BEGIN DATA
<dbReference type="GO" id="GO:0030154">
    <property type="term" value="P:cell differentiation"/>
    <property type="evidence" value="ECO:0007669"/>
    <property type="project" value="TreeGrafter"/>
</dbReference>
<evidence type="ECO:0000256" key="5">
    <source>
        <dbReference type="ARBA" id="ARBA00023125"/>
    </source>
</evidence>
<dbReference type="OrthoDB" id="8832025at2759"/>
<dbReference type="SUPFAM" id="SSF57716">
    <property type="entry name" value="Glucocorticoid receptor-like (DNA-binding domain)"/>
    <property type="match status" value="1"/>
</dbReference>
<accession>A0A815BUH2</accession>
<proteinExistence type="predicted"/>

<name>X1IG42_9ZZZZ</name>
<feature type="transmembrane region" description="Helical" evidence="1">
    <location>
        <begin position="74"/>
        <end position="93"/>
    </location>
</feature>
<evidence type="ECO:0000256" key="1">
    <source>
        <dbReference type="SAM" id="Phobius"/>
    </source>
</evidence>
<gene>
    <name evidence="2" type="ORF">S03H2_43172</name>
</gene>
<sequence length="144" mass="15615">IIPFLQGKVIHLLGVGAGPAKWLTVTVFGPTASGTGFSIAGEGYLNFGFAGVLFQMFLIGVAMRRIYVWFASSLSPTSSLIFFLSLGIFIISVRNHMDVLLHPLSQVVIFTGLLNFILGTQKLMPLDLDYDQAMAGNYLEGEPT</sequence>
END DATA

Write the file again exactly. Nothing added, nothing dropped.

<dbReference type="GO" id="GO:0030154">
    <property type="term" value="P:cell differentiation"/>
    <property type="evidence" value="ECO:0007669"/>
    <property type="project" value="TreeGrafter"/>
</dbReference>
<evidence type="ECO:0000256" key="5">
    <source>
        <dbReference type="ARBA" id="ARBA00023125"/>
    </source>
</evidence>
<dbReference type="OrthoDB" id="8832025at2759"/>
<dbReference type="SUPFAM" id="SSF57716">
    <property type="entry name" value="Glucocorticoid receptor-like (DNA-binding domain)"/>
    <property type="match status" value="1"/>
</dbReference>
<accession>A0A815BUH2</accession>
<proteinExistence type="predicted"/>

<name>X1IG42_9ZZZZ</name>
<feature type="transmembrane region" description="Helical" evidence="1">
    <location>
        <begin position="74"/>
        <end position="93"/>
    </location>
</feature>
<evidence type="ECO:0000256" key="1">
    <source>
        <dbReference type="SAM" id="Phobius"/>
    </source>
</evidence>
<gene>
    <name evidence="2" type="ORF">S03H2_43172</name>
</gene>
<sequence length="144" mass="15615">IIPFLQGKVIHLLGVGAGPAKWLTVTVFGPTASGTGFSIAGEGYLNFGFAGVLFQMFLIGVAMRRIYVWFASSLSPTSSLIFFLSLGIFIISVRNHMDVLLHPLSQVVIFTGLLNFILGTQKLMPLDLDYDQAMAGNYLEGEPT</sequence>